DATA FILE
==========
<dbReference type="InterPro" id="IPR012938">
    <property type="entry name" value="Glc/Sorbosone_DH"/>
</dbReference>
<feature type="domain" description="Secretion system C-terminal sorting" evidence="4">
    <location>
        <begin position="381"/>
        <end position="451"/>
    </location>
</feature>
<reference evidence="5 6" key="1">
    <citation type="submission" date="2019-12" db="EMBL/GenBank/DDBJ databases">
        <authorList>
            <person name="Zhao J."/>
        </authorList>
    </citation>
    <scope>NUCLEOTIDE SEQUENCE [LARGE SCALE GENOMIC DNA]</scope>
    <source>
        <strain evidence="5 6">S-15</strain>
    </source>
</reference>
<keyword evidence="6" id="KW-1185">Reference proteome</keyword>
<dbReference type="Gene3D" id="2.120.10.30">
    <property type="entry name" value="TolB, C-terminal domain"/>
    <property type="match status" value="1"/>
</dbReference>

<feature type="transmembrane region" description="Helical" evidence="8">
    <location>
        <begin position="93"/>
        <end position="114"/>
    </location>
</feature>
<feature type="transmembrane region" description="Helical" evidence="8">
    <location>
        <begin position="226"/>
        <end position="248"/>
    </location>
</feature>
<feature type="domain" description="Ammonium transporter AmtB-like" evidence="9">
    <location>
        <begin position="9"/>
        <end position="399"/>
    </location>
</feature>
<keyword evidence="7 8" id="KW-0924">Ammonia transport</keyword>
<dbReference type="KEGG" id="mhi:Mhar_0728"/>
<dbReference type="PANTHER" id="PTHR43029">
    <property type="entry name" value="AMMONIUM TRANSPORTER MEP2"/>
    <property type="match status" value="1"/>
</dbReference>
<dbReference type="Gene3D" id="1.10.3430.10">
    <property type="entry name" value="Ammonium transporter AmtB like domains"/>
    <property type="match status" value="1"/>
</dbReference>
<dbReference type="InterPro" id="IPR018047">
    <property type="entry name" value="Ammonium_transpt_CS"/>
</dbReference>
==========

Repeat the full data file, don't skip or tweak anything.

<dbReference type="InterPro" id="IPR012938">
    <property type="entry name" value="Glc/Sorbosone_DH"/>
</dbReference>
<feature type="domain" description="Secretion system C-terminal sorting" evidence="4">
    <location>
        <begin position="381"/>
        <end position="451"/>
    </location>
</feature>
<reference evidence="5 6" key="1">
    <citation type="submission" date="2019-12" db="EMBL/GenBank/DDBJ databases">
        <authorList>
            <person name="Zhao J."/>
        </authorList>
    </citation>
    <scope>NUCLEOTIDE SEQUENCE [LARGE SCALE GENOMIC DNA]</scope>
    <source>
        <strain evidence="5 6">S-15</strain>
    </source>
</reference>
<keyword evidence="6" id="KW-1185">Reference proteome</keyword>
<dbReference type="Gene3D" id="2.120.10.30">
    <property type="entry name" value="TolB, C-terminal domain"/>
    <property type="match status" value="1"/>
</dbReference>

<feature type="transmembrane region" description="Helical" evidence="8">
    <location>
        <begin position="93"/>
        <end position="114"/>
    </location>
</feature>
<feature type="transmembrane region" description="Helical" evidence="8">
    <location>
        <begin position="226"/>
        <end position="248"/>
    </location>
</feature>
<feature type="domain" description="Ammonium transporter AmtB-like" evidence="9">
    <location>
        <begin position="9"/>
        <end position="399"/>
    </location>
</feature>
<keyword evidence="7 8" id="KW-0924">Ammonia transport</keyword>
<dbReference type="KEGG" id="mhi:Mhar_0728"/>
<dbReference type="PANTHER" id="PTHR43029">
    <property type="entry name" value="AMMONIUM TRANSPORTER MEP2"/>
    <property type="match status" value="1"/>
</dbReference>
<dbReference type="Gene3D" id="1.10.3430.10">
    <property type="entry name" value="Ammonium transporter AmtB like domains"/>
    <property type="match status" value="1"/>
</dbReference>
<dbReference type="InterPro" id="IPR018047">
    <property type="entry name" value="Ammonium_transpt_CS"/>
</dbReference>